Proximity to biodiversity can increase life satisfaction as much as higher income, according to a a study published in December 2020 analyzing the 2012 European Quality of Life Survey.
Being near a greater number of bird species is correlated with increased happiness, according to a recent study shared on Science Daily by the German Centre for Integrative Biodiversity Research (iDiv) that examined data from the 2012 European Quality of Life Survey. As summarized by Science Daily:
A high biodiversity in our vicinity is as important for life satisfaction as our income, scientists found. All across Europe, the individual enjoyment of life correlates with the number of surrounding bird species. An additional 10% of bird species therefore increases the Europeans’ life satisfaction as much as a comparable increase in income.
The study authors suggest that birds are easier to observe than other indicators of biodiversity, and are also tied surrounding natural elements. Also from Science Daily:
Birds are well-suited as indicators of biological diversity, since they are among the most visible elements of the animate nature — particularly in urban areas. Moreover, their song can often be heard even if the bird itself is not visible, and most birds are popular and people like to watch them. But there is also a second aspect that affects life satisfaction: the surroundings. A particularly high number of bird species can be found in areas with a high proportion of near-natural and diverse landscapes that hold numerous greenspaces and bodies of water.
Greater income improves two measures of happiness: both life satisfaction and emotional well-being, as we learned from a new Wharton study just a couple months back. We haven’t seen any news on a link between biodiversity and emotional well-being, but the link between avian diversity and life satisfaction is as strong (for Europeans) as the link between income and life satisfaction. According to study author Katrin Böhning-Gaese, director of the Senckenberg Biodiversity and Climate Research Centre, professor at the Goethe University in Frankfurt am Main, and member of the iDiv:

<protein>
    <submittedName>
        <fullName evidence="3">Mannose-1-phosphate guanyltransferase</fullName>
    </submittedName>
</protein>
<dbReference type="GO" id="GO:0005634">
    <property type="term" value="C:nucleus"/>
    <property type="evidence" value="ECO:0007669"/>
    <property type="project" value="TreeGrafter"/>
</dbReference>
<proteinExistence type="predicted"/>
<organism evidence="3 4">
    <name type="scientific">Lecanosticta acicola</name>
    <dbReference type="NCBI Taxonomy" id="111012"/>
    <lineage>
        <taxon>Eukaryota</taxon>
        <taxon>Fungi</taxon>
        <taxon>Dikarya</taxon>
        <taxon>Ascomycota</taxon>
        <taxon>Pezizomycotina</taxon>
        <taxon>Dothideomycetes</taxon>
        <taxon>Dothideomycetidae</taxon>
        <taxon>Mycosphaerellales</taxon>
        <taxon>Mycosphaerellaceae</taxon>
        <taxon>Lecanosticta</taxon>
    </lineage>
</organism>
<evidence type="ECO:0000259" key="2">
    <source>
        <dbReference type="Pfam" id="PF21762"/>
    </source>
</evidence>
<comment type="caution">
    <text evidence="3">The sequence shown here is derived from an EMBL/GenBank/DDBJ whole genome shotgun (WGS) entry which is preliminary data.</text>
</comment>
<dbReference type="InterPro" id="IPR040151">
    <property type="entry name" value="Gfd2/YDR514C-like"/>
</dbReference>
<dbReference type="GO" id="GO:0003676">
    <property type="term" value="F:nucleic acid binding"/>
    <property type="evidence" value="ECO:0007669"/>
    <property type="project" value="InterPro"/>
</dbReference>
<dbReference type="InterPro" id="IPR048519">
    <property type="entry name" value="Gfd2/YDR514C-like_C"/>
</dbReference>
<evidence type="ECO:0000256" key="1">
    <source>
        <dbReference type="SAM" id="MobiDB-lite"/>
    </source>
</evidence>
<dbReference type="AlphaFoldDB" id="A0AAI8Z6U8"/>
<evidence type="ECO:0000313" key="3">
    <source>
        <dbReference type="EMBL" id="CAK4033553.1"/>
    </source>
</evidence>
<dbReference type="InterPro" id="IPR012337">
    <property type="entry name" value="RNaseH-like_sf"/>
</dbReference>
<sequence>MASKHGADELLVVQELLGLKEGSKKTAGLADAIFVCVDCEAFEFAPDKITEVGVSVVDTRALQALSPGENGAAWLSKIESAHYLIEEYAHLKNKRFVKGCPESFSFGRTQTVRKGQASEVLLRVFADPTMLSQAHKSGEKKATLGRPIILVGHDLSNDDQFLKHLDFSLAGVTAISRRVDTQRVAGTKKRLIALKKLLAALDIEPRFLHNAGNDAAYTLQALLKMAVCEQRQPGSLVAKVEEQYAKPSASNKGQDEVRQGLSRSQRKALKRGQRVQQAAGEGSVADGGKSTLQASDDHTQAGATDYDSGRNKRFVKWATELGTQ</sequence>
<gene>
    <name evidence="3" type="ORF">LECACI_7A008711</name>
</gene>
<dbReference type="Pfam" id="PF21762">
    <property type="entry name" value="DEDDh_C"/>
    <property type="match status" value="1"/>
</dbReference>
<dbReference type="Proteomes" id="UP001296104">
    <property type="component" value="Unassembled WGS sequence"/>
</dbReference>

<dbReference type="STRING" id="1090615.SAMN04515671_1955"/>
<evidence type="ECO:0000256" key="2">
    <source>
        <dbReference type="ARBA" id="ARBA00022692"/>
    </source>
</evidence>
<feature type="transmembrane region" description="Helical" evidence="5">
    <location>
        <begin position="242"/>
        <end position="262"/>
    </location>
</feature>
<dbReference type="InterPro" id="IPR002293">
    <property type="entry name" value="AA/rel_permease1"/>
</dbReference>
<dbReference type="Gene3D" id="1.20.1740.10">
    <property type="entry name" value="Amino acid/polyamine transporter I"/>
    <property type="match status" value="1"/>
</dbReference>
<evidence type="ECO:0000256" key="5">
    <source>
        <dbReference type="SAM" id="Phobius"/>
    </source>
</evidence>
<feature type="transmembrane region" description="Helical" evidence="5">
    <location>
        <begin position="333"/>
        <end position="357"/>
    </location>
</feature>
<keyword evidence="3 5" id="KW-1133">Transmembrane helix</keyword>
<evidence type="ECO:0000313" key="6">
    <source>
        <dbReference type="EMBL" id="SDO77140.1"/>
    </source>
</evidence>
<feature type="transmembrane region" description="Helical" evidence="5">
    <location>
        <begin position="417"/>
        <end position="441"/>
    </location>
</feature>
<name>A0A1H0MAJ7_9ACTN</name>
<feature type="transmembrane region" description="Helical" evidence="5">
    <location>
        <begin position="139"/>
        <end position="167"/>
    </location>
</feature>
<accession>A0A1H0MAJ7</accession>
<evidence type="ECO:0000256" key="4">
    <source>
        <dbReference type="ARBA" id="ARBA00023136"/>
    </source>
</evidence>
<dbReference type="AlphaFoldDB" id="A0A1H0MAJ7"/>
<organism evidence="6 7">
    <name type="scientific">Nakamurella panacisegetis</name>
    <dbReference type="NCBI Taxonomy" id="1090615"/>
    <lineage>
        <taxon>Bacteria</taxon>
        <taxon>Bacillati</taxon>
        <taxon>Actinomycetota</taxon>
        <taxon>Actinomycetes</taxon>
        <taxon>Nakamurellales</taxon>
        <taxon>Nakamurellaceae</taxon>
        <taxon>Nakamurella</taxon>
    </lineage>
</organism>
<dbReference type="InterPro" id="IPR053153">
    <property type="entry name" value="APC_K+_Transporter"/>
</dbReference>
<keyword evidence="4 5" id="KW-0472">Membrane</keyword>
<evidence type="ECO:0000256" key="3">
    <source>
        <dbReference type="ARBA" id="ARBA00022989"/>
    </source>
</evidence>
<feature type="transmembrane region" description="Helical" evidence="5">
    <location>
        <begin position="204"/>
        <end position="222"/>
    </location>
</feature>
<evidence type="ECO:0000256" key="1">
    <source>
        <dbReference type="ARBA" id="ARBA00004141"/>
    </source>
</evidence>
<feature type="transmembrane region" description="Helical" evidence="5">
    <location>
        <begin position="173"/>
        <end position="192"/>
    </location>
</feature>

“We also examined the socio-economic data of the people that were surveyed, and, much to our surprise, we found that avian diversity is as important for their life satisfaction as is their income.”
Both for lawyers specifically and humans in general, autonomy matters to our happiness more than any other factor. As we discussed in the context of Wharton’s new findings, a 2015 study answered the question “What Makes Lawyers Happy?” with the same answer that applies to humans in all careers, ranking autonomy at the top, with belonging and competence rounding out the top three. Wharton study author Matthew Killingsworth suggested that “having more money gives a person more choices and a greater sense of autonomy.”
Still, in addition to finding ways to enhance our senses of autonomy, it might be worthwhile for us to start seeking more time in nature — or just to notice and savor the experience while we’re there. A simple mindfulness strategy is to adapt the game “I Spy,” described in a previous post on mindfulness tips for parents in the profession: Look around you and name what you see, with brief detail (and what you’re feeling inside).
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